Lacson’s broadside might offend Digong
Before Sen. Panfilo Lacson opened his mouth that the government could have been behind the killing of Tanauan, Batangas, Mayor Antonio Halili, he should have looked into the vengeful nature of the Batangueño.
Lacson was implying that President Digong could have been responsible for Halili’s assassination because the Chief Executive said the mayor was involved in drugs and that he probably had it coming.
For a Duterte administration ally, Lacson’s statement carried a lot of weight.
Knowing Digong, he would not take Ping’s broadside sitting down.
The senator from Cavite should have taken into consideration that Halili, his longtime friend, incurred many enemies among his constituents in Tanauan and other people in Batangas.
Halili was known for parading drug and other crime suspects in the streets of his city in what has been known as “walk of shame.”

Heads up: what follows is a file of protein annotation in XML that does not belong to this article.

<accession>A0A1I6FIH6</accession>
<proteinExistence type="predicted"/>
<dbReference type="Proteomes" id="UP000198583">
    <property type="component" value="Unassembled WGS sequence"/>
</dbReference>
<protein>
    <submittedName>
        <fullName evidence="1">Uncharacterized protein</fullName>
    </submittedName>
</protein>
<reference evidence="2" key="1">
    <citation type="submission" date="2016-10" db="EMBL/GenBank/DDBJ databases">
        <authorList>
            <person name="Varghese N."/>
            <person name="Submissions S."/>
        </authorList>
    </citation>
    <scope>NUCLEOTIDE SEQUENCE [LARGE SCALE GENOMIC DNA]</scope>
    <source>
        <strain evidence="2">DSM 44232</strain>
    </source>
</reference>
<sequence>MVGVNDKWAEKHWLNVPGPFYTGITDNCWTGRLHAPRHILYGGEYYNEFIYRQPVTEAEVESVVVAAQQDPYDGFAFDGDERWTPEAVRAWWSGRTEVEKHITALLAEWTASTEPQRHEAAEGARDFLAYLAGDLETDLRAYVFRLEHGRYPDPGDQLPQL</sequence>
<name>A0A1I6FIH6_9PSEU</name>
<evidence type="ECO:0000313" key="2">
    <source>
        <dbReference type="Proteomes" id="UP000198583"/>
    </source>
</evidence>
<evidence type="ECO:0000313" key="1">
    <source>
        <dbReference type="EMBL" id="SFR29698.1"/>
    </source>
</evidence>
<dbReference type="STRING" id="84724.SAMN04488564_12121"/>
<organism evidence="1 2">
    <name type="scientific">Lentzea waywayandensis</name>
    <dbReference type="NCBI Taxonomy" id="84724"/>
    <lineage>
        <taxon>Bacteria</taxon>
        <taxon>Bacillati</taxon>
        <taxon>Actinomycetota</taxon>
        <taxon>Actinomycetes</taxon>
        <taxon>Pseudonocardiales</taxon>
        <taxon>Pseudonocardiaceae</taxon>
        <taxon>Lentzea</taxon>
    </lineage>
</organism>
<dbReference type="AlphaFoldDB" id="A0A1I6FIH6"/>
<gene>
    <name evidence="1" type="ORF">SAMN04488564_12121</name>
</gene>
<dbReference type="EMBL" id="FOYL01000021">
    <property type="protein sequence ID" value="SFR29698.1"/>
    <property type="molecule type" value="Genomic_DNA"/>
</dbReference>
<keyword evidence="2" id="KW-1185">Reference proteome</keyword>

The mayor was most probably killed by one of the people he shamed in public.
Vendetta is a natural phenomenon in Batangas, as in other parts of the country.
In Batangas, particularly when a man gets killed, his relatives don’t go to court to bring his assailant to justice.
They will accept settlement money from the assailant and use that money to buy a weapon with which to kill the assailant.
In Batangas, pride is as valuable as life itself. Halili hurt many people’s pride with his walk of shame.
(As an aside, I was a fan of Halili in his campaign against drugs and criminality.)
Lacson’s theory that since a sniper with a high-powered gun was used, the implication is that the killer could have been a government agent or an assassin hired by a well-financed criminal group.
Lacson could be right about a hired assassin, but could be wrong about a government agent.
There are now many hired guns that are experts in shooting from a distance. They could have been former soldiers or civilians who are rifle enthusiasts.
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